School board learns more about declining enrollment
Enrollment applications at charter schools in the NOLA Public Schools District — including new students and those looking to transfer — fell nearly 30% between the 2019-20 school year and the school year. 2021-2022, according to a report presented to the Orléans Public Schools Board on Thursday. Although some of this can be attributed to the COVID-19 pandemic and the upcoming school year has seen a slight upturn, officials and experts believe the overall trend will be downward in coming years. , following a slowdown in the city’s population growth. over the past decade, and a more recent decline in recent years.
School board members heard the report of declining enrollment at their Thursday night meeting, part of a process that NOLA public schools officials called a district “adjustment,” which could include more city charter school closures and consolidations.
New Schools for New Orleans, a nonprofit that works to improve education in the city, prepared the report. Holly Reid, Head of Policy and Portfolio, introduced him to the Board.
Among the key findings, one-third of the city’s 49 elementary schools accounted for nearly half of the demand for kindergarten spaces. And just two of the district’s 27 high schools account for nearly half of the demand for ninth-grade seats.
Other schools, Reid said, may struggle to fill their rosters, which can make running a school more financially difficult because funding is allocated on a per student basis.
“We know that understaffed schools make instruction and operations more expensive per student,” Reid said.
“It’s not unique to the district,” board chairman Olin Parker said, referring to a recent New York Times article.
Four NOLA public school district schools are closing at the end of this school year. Two did not win new charter contracts for academic and other reasons. And two other charters voluntarily closed after the district announced its resizing work due to low enrollment.
Although the report did not make specific recommendations on which schools to close or consolidate, it did offer an in-depth analysis of enrollment trends in the city, the state of school facilities, and whether the he condition of a school affected the application for registration.
Ten percent of the seats are already vacant in the schools in the district. And Reid noted a drop in the birth rate and a decline in the number of students entering kindergarten in recent years, likely contributing significantly to further declines in enrollment at all grade levels in the near future.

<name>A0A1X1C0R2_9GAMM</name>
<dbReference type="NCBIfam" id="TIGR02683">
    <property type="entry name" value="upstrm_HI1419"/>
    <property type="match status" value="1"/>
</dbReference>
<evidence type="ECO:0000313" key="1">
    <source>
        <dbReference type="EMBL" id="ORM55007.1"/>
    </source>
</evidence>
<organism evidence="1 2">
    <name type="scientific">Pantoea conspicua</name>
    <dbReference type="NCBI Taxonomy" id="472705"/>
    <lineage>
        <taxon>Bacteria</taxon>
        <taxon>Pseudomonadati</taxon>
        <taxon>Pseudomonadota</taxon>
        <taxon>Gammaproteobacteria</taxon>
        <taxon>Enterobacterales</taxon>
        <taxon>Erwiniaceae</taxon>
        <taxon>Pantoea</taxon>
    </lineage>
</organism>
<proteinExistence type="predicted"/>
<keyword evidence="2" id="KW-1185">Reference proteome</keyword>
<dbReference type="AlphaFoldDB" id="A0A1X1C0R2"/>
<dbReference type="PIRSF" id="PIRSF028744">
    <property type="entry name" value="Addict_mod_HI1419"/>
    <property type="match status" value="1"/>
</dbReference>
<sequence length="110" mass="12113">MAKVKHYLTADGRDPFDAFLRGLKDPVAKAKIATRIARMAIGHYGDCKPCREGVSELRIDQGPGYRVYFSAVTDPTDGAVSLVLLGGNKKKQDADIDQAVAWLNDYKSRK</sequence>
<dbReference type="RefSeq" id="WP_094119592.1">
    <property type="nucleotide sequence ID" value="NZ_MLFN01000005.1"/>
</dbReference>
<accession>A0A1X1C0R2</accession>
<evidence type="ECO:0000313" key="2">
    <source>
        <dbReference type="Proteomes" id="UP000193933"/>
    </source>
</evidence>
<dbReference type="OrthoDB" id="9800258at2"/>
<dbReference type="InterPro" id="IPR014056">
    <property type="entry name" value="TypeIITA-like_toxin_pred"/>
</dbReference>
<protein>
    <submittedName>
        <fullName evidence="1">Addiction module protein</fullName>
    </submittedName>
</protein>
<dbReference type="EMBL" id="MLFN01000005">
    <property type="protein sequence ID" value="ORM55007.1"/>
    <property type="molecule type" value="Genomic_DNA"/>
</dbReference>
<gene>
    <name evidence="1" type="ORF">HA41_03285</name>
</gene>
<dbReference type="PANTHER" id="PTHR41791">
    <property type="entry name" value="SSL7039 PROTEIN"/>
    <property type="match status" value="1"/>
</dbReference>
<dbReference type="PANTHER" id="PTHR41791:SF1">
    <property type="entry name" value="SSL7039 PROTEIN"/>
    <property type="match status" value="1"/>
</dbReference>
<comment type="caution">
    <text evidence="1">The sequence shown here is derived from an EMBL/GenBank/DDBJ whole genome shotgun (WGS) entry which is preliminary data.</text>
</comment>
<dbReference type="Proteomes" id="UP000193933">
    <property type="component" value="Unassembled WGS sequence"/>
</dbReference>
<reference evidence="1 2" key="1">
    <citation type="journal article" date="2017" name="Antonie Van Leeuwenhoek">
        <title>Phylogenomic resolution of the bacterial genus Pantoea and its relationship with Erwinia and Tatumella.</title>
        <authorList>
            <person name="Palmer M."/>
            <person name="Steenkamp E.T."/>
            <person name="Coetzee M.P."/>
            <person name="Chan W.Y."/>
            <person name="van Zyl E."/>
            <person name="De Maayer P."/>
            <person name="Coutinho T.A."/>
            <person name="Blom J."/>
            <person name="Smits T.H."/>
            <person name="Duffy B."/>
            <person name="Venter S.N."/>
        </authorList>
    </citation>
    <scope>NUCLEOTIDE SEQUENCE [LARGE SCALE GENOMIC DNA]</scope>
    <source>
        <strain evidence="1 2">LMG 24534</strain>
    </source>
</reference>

“We expect these trends to continue and affect high schools in the years to come,” she said.
The report measured the number of applications in kindergarten and ninth grade. Schools in the city largely consist of primary and secondary schools from kindergarten to grade 8. These “entry” years offer key information about new enrollments.
Half of the total kindergarten demand is in 13 of the city’s 49 elementary schools, the report concludes. At the secondary level, two high schools account for almost half of the initial requests from 9th grade candidates.
The NSNO used registration data from the district’s centralized NOLA-PS Common Application Process (NCAP) registration system, formerly known as OneApp.
Demand for new placements – new entries and transfers – in the city’s centralized admissions system fell from 13,002 for the 2019-2020 school year to 9,201 for the current school year, a decline of nearly by 30%. The pandemic could have affected those numbers, Reid said. New placement applications rose slightly for the latest round of applications – for the 2022-23 school year – to 9,609. This could be partly due to the fact that three of the city’s top performing schools joined the system common enrollment this year and because four schools are closing and these students must select a new school.
The 13 least-demanded elementary schools “pose the greatest future risk of declining enrollment as birth rates continue to decline,” the report concludes. Again, Reid said, this could make it difficult to balance a school budget, with extracurricular and other ancillary activities being the first things to cut.
The report also analyzed facilities based on their condition by calculating the cost of major repairs a school would need over the next ten years and dividing schools into four categories based on those costs. About 19,000 students attend schools in what the NSNO considers “Tier 1” facilities, which require the least capital labor, while more than 9,000 attend a “Tier 4” facility, which requires the most capital. work.
“We did not find a strong relationship between (registration) demand and facility conditions,” Reid said.
Reid said the group had four recommendations for the district moving forward, which included more publicly available data and analytics on an annual basis and worked to determine how to measure and define “quality of ‘school”. The quality of the school, she said, was key to understanding the enrollment demand.
Asked how the NSNO conducted its work, Reid said the group modeled its report after analyzes conducted by similarly sized cities that have seen declining enrollment in recent years.
The report drew some criticism from some board members.
Council member Ethan Ashley said the group should have consulted with council members and gathered community feedback before drafting a report that could influence the city’s schools overhaul.
He also called for any future work to include data disaggregated by race, gender and other subgroups.
Reid said the NSNO does not have access to this level of personalized student data, but the district itself will.
Other board members have called for academic data to be incorporated into such analysis.